One of the biggest surprises of Super Bowl LII was New England benching starting cornerback Malcolm Butler for the entire game. The hero of Super Bowl XLIX played on special teams, but he saw zero snaps on defense, as Eric Rowe moved outside and safety Patrick Chung played more cornerback instead of Butler. Even when Chung was injured during the game, little-used Johnson Bademosi played over Chung. We might not ever find out what happened that caused Butler to be benched, but we do know his time with the Patriots is finished. He was coming off a sub-par year, but there should be no shortage of suitors for Butler’s services this offseason. Here are a few possible destinations.
New Orleans Saints
I would say New Orleans is the early favorite for Butler, as there was plenty of talk about him being traded to the Saints last offseason, but it never happened. Butler even took a visit with the team as a restricted free agent, so the interest is clearly mutual. Now an unrestricted free agent, Sean Payton could attempt to sign the 28-year-old (in March) to pair with Defensive Rookie of the Year Marshon Lattimore.
Another obvious fit that immediately comes to mind is Oakland. The franchise won’t want to waste any time trying to win games with Jon Gruden at the helm, and one of his first tasks will be to remake the secondary. I expect them to move on from the disappointing Sean Smith and David Amerson, and they can do so without impacting the cap at all. If they do indeed move on from their top two guys, the only cornerback under contract next season will probably be Dexter McDonald at barely $700,000, so Gruden should have money to spend if he wants to go after Butler.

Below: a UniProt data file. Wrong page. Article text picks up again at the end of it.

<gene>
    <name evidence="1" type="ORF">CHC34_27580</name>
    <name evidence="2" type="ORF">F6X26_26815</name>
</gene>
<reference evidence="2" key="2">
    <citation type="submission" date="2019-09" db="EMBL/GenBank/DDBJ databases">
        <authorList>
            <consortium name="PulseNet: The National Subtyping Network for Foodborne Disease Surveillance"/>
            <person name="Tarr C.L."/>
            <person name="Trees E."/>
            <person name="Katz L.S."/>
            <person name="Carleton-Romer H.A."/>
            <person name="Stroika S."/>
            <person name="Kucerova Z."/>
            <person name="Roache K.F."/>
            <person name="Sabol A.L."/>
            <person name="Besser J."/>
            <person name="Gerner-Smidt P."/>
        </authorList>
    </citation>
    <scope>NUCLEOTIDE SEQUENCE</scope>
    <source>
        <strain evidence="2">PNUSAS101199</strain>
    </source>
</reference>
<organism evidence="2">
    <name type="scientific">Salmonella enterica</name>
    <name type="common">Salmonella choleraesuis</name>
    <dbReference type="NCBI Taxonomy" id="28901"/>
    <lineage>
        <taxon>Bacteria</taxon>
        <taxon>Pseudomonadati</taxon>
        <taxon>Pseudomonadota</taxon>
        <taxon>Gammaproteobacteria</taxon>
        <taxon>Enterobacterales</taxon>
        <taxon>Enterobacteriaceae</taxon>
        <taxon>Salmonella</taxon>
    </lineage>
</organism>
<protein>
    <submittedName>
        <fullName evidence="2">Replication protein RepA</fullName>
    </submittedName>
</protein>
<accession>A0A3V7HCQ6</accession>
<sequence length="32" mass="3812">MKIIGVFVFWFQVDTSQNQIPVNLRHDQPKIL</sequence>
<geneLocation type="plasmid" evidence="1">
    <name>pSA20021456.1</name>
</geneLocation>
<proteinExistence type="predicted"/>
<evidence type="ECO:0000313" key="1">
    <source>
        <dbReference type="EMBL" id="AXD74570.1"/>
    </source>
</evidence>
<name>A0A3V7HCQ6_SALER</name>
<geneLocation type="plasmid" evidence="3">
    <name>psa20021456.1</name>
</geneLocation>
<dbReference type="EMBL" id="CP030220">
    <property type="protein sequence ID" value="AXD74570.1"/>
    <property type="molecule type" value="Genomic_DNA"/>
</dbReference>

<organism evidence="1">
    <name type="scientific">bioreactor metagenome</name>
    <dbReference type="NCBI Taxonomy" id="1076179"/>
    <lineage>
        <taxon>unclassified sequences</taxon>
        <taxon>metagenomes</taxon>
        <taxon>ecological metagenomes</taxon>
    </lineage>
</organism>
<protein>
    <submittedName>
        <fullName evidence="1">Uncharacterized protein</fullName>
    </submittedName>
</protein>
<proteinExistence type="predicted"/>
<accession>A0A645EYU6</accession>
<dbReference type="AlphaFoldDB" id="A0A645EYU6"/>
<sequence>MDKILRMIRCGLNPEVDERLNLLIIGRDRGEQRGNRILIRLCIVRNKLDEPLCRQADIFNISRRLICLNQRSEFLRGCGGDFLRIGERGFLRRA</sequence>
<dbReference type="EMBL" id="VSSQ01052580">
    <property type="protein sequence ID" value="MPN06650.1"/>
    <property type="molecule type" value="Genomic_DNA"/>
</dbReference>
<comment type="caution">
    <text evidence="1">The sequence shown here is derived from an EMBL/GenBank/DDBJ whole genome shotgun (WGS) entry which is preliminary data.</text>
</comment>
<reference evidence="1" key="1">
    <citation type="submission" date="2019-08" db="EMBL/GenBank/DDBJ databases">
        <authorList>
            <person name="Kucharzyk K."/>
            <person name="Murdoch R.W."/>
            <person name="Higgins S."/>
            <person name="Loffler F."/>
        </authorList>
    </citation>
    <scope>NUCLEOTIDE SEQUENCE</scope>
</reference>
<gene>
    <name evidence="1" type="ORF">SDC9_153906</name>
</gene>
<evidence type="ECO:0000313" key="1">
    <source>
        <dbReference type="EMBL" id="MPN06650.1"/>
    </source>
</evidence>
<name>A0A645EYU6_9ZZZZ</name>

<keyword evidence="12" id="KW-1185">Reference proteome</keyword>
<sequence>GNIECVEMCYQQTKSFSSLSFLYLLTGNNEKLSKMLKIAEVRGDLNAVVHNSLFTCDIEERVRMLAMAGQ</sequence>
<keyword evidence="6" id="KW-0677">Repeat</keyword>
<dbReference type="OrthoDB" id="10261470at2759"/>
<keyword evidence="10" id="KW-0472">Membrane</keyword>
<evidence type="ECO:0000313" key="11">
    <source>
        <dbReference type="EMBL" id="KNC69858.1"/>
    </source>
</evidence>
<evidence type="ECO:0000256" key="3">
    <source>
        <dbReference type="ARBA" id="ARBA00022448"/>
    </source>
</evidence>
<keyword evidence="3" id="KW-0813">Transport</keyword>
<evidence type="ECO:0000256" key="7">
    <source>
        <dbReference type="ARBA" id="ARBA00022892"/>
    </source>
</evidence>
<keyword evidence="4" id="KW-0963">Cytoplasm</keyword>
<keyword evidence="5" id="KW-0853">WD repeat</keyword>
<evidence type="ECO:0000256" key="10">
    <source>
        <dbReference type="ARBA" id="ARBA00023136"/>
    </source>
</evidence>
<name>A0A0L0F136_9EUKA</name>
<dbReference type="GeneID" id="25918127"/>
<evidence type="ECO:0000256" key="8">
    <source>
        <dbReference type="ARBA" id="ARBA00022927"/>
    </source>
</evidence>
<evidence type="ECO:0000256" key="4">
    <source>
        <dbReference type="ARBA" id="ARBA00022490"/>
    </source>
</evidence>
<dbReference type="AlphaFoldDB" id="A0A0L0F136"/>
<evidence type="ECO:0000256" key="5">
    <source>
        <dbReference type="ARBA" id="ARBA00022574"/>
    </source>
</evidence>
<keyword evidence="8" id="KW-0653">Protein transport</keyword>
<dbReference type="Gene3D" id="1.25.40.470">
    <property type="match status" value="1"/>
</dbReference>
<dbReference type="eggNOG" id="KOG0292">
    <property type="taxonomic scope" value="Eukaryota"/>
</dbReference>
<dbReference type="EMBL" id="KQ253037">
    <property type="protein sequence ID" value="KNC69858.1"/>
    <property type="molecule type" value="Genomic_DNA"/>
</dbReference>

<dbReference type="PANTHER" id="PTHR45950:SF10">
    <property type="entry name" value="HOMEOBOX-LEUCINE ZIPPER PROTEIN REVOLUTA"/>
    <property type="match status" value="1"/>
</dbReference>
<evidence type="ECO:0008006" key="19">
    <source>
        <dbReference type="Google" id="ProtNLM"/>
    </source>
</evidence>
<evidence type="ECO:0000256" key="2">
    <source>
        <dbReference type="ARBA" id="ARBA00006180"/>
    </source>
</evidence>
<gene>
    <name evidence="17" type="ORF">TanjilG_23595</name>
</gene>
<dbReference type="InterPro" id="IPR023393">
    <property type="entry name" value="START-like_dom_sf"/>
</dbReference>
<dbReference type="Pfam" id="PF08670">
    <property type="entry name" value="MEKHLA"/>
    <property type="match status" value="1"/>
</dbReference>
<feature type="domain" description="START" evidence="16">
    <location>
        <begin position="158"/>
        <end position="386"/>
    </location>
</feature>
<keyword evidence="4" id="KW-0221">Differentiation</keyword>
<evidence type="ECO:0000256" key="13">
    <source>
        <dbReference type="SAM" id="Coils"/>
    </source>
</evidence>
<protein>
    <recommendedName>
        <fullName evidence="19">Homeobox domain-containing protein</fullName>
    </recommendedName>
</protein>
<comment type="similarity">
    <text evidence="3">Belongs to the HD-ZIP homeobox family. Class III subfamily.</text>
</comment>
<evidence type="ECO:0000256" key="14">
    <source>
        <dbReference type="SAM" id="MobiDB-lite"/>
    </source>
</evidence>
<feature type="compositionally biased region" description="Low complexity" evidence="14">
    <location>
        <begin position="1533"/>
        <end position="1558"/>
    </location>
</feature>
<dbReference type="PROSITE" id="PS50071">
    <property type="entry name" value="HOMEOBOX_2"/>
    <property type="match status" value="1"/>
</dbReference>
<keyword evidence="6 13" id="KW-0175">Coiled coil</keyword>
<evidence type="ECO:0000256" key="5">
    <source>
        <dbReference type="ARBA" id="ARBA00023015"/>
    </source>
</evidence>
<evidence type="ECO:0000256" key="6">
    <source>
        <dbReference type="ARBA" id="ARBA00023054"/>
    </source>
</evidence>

New York Jets
Perhaps Butler will want to get revenge on the Patriots by staying in the AFC East and facing them twice a year. The Jets will need corners for Todd Bowles’ defense if they want to take a big step in 2018, and they might like Butler’s ability to confidently play man-to-man coverage. However, Bowles might be better off sticking with Morris Claiborne for another season as a cheaper—and arguably better—option and drafting another starter in April.
San Francisco 49ers
This might have no chance of happening if GM John Lynch is able to find out the cause of Butler’s benching in Super Bowl LII and it isn’t favorable for the cornerback, but on the field, the 49ers could use a solid starter in their secondary. Again, Butler took a step back this season, but he’s still in the prime of his career.
Even with over $100 million in cap space this offseason, I personally wouldn’t want to spend a lot on Butler if I was running the Browns. However, the new regime could see him as a proven starter with championship experience, and the team definitely needs that. Butler himself might not consider Cleveland, but if he decides to go after the most money, the franchise has plenty to spend.